6 Actually, the principal operating company is another company, Equitas Ltd., incorporated in England and Wales, number 3173352. All its 780,000,001 £1 ordinary shares are owned by Equitas Re. Return to article

7 See R&R 1-14; RRCs 1, 4, 5, 7 and 17, and other documents in the RRC series. Return to article

8 Indeed, it is even more a closed system than the current Lloyd's enterprise. At least the latter, purporting since 1996 to do business as usual, has fresh premium income. Equitas Re, on the other hand, has no premium income. Return to article

9 Relevant proposed provisions in CP 04/7 (importing EquitasRe-reinsured liabilities back to the Lloyd's enterprise's balance sheet as contingent liabilities) are still framed as options, not requirements; see, e.g., Ibid., §§2.99-2.100 (p. 34). Return to article

10 See, e.g., LLD, §12.3.3R(4). Return to article

11 See his talk to the New York Law School Center for International Law Symposium, "Implications of the Reconstruction of Lloyd's of London," Nov. 6, 1996 (found at http://www.nyls.edu/CIL/lloyds.htm, July 25, 2001), pp. 3-6 of 28. Return to article

12 English law has no assumption reinsurance doctrine. Return to article

13 See, generally, RRC 4, §9. Return to article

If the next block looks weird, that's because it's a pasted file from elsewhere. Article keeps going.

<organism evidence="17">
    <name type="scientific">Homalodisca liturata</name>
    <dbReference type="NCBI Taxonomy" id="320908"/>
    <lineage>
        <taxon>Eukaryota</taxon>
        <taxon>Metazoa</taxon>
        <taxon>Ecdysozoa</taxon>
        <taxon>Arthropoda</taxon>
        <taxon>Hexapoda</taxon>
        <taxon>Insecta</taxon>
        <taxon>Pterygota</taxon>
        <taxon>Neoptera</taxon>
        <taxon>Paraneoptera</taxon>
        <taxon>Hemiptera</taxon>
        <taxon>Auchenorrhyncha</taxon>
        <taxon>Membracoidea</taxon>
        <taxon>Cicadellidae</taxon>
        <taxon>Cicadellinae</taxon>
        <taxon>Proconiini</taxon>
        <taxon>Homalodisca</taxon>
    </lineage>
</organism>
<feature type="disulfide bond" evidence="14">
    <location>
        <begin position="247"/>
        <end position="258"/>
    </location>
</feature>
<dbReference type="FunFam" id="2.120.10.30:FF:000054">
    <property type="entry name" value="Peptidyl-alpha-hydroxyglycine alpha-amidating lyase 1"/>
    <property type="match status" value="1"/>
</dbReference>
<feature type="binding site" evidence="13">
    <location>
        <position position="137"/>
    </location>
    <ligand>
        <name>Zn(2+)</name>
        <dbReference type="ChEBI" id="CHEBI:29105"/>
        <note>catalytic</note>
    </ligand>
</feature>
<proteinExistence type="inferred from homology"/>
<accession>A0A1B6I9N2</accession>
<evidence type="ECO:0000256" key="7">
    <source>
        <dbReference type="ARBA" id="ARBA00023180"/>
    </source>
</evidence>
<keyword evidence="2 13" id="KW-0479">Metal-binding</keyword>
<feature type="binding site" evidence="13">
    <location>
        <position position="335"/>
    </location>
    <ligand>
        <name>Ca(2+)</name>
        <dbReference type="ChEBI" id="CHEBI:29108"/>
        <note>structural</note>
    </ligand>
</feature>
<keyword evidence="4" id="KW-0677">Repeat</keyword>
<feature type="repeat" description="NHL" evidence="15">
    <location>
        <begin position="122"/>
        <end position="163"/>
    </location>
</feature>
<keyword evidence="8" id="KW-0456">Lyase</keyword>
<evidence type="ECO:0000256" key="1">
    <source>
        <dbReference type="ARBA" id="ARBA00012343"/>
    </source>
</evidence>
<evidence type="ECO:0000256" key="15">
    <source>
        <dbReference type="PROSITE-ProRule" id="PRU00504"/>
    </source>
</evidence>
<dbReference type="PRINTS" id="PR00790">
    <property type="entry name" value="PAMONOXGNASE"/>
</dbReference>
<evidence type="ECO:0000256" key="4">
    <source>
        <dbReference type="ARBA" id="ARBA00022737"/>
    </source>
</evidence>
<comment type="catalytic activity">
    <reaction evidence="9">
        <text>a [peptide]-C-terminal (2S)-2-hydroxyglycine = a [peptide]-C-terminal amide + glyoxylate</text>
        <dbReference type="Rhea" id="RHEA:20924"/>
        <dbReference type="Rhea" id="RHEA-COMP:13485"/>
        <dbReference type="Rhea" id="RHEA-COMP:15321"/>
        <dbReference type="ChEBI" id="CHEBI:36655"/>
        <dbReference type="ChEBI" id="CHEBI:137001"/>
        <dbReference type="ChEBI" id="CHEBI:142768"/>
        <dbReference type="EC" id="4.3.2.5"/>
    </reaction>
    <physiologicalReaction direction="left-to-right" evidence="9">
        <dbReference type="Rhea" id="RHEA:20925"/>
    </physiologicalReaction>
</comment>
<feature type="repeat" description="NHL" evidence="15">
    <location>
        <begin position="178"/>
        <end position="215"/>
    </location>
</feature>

14 Moser, Scott, "Equitas Claims," Address to the Insurance Institute of London, Jan. 14, 1999:

One of the things you learn in kindergarten is to share. What happens if we just share? We would need to pay $36.84 on the first day to produce the equivalent of $100 after 10 years, but neither of us would incur any legal costs. The result is a claimant that receives $36.84 instead of $17.19, and an Equitas that pays $36.84 instead of $66.08. Even if the claimant would have won $175 at Year 10—75 percent more—the net present value of that sum on Day 1 is only $35.73, still less than the $36.84 in my sample compromise. And even if we would only have had to pay $50 in Year 10, only half of the $100 we thought, the cost to us as of Day 1 would have been $38.96, still more than the cost of my sample Day 1 compromise. Thus, for both sides, any risk that the value we arrive at early may be wrong is far more than offset by a deal in which the parties share the benefits of settling early.
See, also, Mealey's Seminar, Friday, Nov. 16, 2001, "Presentation by Scott Moser, Equitas Claims Director," at Mealey's Litigation Report: Insurance, Dec. 11, 2001, p. 27, 28. Return to article

15 As well as being a reinsurer, Equitas Re is exclusive run-off agent of the EquitasRe-reinsured liabilities; see, respectively, RRC 4, §§3 and 9. Return to article